Before the devil knows you’re dead, Mom
“Write a movie review about Mother’s Day,” growled my editor.
“But Mother’s Day will be over by the time it’s published on Monday!” I exclaimed logically.
My editor growled, spat out his nasty old cigar, and bit the head off a live chicken. I got the idea. So I stuck “Mom” on the end of the title for this review, hoping he would think it’s about Mother’s Day. But it’s not. Sorry about that. Please forgive me. But you know how editors are.
Now, let’s review the movie:
All the new films released this week look either stupid or crappy, so I decided to watch the DVD of a 2007 movie I missed when it came out called “Before the Devil Knows You’re Dead.”
There’s a mother in it, for sure, but she doesn’t fare too well right from the get-go. And it seems to me the theme of the film might be: Never Listen to Your Elders. Or at least, your elder brother.
The great Philip Seymour Hoffman, who seems to relish playing characters that make you feel squeamish, is the elder brother in this case. His younger brother, a pishy little loser, is nicely portrayed by Ethan Hawke. Both have big-time problems, and together with petty thug Brian F. O’Bryne, they set up a heist that (of course) goes very, very wrong.
This could be just any gritty post-“Reservoir Dogs” heist movie, but it’s directed by Sidney Lumet, who turns it into a fascinating – almost spellbinding – character study. He’s an old-timer, dating back to the golden age of television, having directed for “Studio One” and others, and his film directing credits include “The Pawnbroker,” “Fail-Safe,” “Serpico,” and “Dog Day Afternoon.” The man is a legend, and he’s lost none of his edginess in his 80s.
“Before the Devil Knows You’re Dead” is top-notch entertainment if you don’t mind waltzing with some of the low-downest critters on God’s green earth. I mean, let’s face it, who but an absolute snake would plot to rob his own parents’ jewelry store?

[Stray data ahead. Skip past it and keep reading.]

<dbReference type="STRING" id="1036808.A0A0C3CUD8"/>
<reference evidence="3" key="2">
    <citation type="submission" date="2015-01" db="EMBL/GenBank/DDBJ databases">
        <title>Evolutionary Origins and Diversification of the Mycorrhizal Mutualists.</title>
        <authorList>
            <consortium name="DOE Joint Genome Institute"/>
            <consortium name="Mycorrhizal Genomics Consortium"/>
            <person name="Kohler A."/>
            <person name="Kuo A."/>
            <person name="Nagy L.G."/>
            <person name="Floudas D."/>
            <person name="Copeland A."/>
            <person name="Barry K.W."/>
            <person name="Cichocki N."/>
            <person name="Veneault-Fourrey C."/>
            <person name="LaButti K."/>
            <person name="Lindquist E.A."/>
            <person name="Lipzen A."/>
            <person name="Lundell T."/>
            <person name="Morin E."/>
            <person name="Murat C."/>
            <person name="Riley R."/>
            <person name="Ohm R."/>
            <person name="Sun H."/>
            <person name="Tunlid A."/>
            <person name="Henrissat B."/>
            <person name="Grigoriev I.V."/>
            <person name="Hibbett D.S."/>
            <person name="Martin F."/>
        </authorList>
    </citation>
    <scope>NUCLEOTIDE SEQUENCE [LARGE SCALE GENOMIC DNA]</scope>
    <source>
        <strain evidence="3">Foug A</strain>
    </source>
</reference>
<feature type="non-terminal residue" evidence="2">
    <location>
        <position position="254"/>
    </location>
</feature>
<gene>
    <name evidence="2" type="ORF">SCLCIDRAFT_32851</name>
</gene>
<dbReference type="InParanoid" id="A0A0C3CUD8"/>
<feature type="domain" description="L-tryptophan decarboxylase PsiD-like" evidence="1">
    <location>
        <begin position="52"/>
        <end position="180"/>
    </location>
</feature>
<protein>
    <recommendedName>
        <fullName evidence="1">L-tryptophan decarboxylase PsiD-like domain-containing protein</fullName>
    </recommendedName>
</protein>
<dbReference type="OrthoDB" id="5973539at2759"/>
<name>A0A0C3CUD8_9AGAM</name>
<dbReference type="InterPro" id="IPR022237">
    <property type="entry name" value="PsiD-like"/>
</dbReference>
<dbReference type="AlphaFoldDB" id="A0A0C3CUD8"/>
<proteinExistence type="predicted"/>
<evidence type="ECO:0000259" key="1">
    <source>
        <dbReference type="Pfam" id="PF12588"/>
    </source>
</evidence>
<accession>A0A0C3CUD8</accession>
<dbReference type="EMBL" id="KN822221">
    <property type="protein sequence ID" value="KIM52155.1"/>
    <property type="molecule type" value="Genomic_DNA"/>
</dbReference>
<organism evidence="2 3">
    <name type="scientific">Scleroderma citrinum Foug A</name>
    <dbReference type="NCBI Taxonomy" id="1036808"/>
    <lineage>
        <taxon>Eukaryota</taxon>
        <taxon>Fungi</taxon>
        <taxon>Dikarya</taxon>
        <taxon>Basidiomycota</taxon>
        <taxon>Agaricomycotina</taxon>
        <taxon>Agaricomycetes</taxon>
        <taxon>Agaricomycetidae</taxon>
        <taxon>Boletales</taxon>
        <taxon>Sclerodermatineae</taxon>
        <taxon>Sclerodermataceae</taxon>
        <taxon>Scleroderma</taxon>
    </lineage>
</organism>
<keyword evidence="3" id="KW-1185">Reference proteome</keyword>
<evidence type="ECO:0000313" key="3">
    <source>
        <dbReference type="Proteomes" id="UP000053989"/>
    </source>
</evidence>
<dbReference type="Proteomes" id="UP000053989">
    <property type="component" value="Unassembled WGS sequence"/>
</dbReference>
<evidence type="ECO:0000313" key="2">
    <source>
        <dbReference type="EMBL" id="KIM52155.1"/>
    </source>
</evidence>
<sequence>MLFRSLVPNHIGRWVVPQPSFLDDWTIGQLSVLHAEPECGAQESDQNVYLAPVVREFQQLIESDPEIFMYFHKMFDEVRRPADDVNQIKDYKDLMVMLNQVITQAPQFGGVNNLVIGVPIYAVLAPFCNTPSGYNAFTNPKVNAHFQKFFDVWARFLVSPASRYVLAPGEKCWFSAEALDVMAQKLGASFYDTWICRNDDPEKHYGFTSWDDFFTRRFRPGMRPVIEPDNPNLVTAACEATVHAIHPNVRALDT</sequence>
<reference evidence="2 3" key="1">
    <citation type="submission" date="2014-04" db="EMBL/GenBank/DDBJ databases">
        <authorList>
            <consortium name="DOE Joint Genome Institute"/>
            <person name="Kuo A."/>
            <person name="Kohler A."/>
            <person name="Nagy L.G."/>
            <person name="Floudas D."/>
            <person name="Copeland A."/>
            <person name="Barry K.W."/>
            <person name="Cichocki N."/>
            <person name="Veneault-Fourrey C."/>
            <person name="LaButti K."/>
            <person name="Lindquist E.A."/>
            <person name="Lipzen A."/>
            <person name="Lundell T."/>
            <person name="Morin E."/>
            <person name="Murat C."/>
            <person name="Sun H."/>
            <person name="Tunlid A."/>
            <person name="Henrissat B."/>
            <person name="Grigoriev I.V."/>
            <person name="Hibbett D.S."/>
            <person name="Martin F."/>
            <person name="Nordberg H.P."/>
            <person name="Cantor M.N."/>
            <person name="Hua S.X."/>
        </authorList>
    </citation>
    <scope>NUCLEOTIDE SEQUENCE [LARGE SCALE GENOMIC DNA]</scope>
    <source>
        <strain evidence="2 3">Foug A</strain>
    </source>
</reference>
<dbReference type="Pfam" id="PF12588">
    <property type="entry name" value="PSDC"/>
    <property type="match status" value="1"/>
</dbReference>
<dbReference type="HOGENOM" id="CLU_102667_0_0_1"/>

That’s the idea at the beginning, and in a story line that’s as taut as a fiddle string, director Lumet masterfully manipulates flashbacks and shocking action shots to keep you chained to your seat (or sofa, if you’re watching it on DVD).
So the skinny is, Hoffman’s got probs, both marital and financial, and he eases his pains with fancy designer drugs. Needs money, big time, so he talks his punky lil’ bro into pulling a heist at mom and dad’s jewelry store in a strap mall in Westchester County.
Li’l bro Ethan Hawke is too scared to do it himself, so he drives the getaway car whilst a rat-fink friend, O’Bryne, actually pulls off the job. Or starts to, when things get hairy.
I don’t want to go any further than that in explaining the plot, but believe me it’s full of dreadfully shocking twists and turns as it flashes back and forth, reminding me of “Pulp Fiction” and “Reservoir Dogs” kinda halfway rolled into one and nearly as good as either.
O’Bryne, by the way, is a small gem on his own. I first took notice of him last year in Showtime’s dark mob drama, “Brotherhood.” In that excellent series, he plays a frighteningly cold-blooded member of the clan, just off the ‘tater boat from Dublin and willing to do most anything to get ahead. Fine actor with numerous Broadway credits and Tony noms.
Considering who directed the film and who starred in it (I forgot to mention Albert Finney plays the dad and Marisa Tomei has one spectacular scene as Hoffman’s wife), I shouldn’t have been surprised as I was when it turned out to be such a good movie.
The title, of course, comes from an old Irish saying, “May you be two hours in Heaven before the Devil knows you’re dead.”
I’d say, don’t miss it. But on the other hand, don’t give it to your Mom as a belated Mother’s Day gift, either.
Carl Larsen is a regular contributor to The Augusta Free Press. Look for his At the Movies column on Mondays.